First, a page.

How do magnets work?

How do magnets work?

We all are very familiar with magnets! Everyone gets so curious when they play with magnets and feel the attractive/repulsive forces.Typically when we place other objects like piece of wood or stones, they don’t really interact with each other (in the sense they don’t attract or repel). But if we place magnets near each other they are attracted to each other (or repelled). So what really happens in magnets? What makes magnets, magnets!?

We are familiar with the illustrations we see, of how the magnetic lines of forces originate from north pole and end at south pole. Opposite poles attract and like poles repel each other due to magnetic lines of force.

Magnetic Field Lines.

But what creates this force in the first place? Lets go down to atomic level and see why. Every atom has certain number of electrons whizzing around the nucleus in specific orbits. Every electron has fundamental properties like mass, charge, spin etc. Now to explain the origin of magnetism one needs to use quantum mechanics (which we are not going to do right now). In simple terms we imagine electrons as charged particles which create magnetic field due to their motion in orbitals. Except these don’t actually contribute to the magnetic field. The outermost shells of some atoms which remain partially filled or half filled contribute to the majority of magnetic field of the atom. The electronic configuration of atoms follows Hund’s rule in which spin up electrons occupy energy levels first and then spin down. So in some atoms the outermost shells remain half filled and the intrinsic magnetism of individual electrons actually creates majority of magnetic field of the atom.

Electronic Configuration of Iron which shows partially filled outermost shell.

Okay so now that we have established that outermost electrons of an atom actually creates magnetic field we can say that each atom works like a tiny magnet (very tiny magnet). When very very large number of such magnetic atoms come together to form a solid we call it a magnet! So one natural question pops up in our mind that why are there few elements which can be magnets ?

Which brings us to the topic of domains. Now when magnetic atoms come together to form solids they have got options. They can align their magnetic fields in one particular direction which creates a magnet, or they can align in alternating fashion which essentially cancels out the magnetic field. They align themselves in a fashion requiring least energy to do so. A permanent magnet is a Ferromagnet i.e the magnetic field of every atom is aligned in one direction. Whereas Anti-Ferromagnets are the one’s in which every atom is aligned in an alternating way such that the magnetic field cancels out and makes the solid very non-magnetic.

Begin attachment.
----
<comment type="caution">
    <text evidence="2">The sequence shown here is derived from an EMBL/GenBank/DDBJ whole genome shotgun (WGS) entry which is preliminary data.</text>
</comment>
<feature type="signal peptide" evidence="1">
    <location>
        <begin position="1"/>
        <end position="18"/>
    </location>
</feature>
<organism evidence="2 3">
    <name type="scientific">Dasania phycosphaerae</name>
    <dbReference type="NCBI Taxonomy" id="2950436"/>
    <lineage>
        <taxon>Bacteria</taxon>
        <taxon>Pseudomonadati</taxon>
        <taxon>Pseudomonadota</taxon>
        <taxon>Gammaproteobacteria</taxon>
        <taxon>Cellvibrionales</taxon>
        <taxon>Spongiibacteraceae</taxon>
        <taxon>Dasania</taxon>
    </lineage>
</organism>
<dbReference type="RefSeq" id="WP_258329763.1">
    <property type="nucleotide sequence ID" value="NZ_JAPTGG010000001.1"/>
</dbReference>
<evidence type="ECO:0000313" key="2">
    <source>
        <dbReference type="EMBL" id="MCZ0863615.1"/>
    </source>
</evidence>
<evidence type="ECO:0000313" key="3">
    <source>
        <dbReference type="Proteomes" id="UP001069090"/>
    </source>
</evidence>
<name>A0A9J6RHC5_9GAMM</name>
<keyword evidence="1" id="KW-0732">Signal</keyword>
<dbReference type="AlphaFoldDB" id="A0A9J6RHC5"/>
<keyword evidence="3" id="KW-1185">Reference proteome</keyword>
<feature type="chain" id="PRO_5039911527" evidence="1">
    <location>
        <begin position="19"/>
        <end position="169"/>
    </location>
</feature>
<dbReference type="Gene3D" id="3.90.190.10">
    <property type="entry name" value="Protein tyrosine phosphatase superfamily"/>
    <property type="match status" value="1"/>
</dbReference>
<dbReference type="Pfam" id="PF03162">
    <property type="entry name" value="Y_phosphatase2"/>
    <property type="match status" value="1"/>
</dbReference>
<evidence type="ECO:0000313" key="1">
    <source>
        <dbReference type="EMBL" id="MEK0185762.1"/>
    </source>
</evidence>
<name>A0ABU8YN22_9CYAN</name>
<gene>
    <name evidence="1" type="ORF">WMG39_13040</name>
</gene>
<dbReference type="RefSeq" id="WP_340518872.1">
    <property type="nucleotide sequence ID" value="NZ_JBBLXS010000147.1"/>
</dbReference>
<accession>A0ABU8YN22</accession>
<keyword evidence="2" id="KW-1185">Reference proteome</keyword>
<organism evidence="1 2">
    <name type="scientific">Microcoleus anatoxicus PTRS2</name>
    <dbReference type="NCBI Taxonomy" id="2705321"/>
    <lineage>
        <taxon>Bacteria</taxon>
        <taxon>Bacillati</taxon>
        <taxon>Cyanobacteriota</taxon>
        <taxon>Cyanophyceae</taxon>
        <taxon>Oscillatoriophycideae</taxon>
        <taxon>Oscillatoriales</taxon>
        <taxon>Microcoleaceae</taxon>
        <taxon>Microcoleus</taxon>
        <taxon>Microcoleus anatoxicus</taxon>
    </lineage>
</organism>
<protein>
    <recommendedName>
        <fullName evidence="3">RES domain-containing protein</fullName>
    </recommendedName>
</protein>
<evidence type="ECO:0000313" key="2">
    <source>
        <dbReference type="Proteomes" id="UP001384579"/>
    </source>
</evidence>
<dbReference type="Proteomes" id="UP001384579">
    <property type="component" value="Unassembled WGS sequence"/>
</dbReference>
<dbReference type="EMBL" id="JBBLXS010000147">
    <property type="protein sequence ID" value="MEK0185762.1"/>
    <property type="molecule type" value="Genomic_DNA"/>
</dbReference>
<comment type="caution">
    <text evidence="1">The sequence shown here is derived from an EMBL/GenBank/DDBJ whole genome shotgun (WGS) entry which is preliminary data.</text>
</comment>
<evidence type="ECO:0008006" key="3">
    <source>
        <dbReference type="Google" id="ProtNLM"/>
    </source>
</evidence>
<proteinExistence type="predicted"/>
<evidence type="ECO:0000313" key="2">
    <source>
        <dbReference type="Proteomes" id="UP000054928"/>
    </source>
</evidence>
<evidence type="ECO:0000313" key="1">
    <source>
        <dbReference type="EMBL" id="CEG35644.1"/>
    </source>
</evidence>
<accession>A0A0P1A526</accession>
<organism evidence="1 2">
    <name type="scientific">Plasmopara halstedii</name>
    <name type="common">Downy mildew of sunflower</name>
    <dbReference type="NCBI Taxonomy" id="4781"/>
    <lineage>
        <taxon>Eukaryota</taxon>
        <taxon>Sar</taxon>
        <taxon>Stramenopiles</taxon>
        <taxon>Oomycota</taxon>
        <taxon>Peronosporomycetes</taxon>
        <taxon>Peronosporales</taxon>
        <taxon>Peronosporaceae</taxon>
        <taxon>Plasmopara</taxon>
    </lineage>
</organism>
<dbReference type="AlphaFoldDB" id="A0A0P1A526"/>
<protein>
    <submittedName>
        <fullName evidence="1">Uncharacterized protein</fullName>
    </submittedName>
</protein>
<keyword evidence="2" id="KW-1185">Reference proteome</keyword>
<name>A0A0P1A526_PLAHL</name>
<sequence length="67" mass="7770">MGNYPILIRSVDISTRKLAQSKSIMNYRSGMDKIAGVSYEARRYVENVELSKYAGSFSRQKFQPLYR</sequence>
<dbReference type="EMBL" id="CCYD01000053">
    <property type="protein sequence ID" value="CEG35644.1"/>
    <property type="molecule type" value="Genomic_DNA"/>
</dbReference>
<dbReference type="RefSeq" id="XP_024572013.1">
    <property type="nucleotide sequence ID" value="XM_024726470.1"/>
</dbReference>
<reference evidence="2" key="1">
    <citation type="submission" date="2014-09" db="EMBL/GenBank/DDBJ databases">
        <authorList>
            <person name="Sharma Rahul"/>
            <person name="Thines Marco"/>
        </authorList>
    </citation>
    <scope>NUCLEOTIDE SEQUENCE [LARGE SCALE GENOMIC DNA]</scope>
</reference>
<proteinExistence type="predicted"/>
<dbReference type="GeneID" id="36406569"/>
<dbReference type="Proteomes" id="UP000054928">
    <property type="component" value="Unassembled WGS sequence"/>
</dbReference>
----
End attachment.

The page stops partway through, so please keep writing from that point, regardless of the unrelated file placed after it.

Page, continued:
(a) Ferromagnetic
(b) Anti- Ferromagnetic

But these are the two extreme cases, it may happen that some elements are somewhat magnetic or can be magnetised.Paramagnets are materials in which the direction of magnetic field of individual atoms is random. Domains are chunks or very small part of solid consisting of electrons aligned in the same direction as other in that chunk. It is possible in solids that one chunk of it has its atoms magnetic field pointed in one direction and other chunks in slightly different or opposite direction. However if we apply a very strong magnetic field we can force all the atoms in these domains to align with the external magnetic field hence creating a magnet!

Domains

That’s why only few elements like iron, nickel, cobalt, etc can be very good magnets. Other elements of the periodic table have completely or mostly filled outermost shells so those elements are not magnetic. Ferromagnetic materials are the only ones attracted to a magnet strongly enough to be considered as magnetic but all other elements do respond weakly to magnetic fields.

Atom which have full or partially full outermost shells are not magnetic but atoms which are at the middle of major blocks having partially filled shells are magnetic.
Image Credits: Minute Physics.

The elements in red are magnetic. But Chromium as an atom is very magnetic but as a solid its one of the most anti-ferromagnetic element as the atoms align to opposite directions in alternating fashion cancelling out the total magnetic field. Rare earth elements (Lanthanides) have partially filled outermost shells and as these are huge atoms they are very magnetic. The most common types of rare-earth magnets are samarium-cobalt and neodymium-iron-boron (NIB) magnets. But these rare earth elements which make best magnets and have endless applications are somewhat expensive. The United States Department of Energy has identified a need to find substitutes for rare-earth metals in permanent-magnet technology, and has begun funding such research.

So lets just summarise how magnets work:

  • Each atom of magnet has to have half-filled or partially filled outermost shell of electrons.
  • These atoms have to be aligned with each other in the same direction of magnetic field.
  • And all the domains have to be aligned.

So yeah that’s a very short description of how magnets work! If you go deep enough and ask why do electrons have magnetic field in the first place, the answer is no one actually knows! Its just the way the universe works and we know this because of observations made that every particle having charge has magnetic field. The case of electromagnets is totally different and it works due to special relativity which is a topic for another post.

 

 

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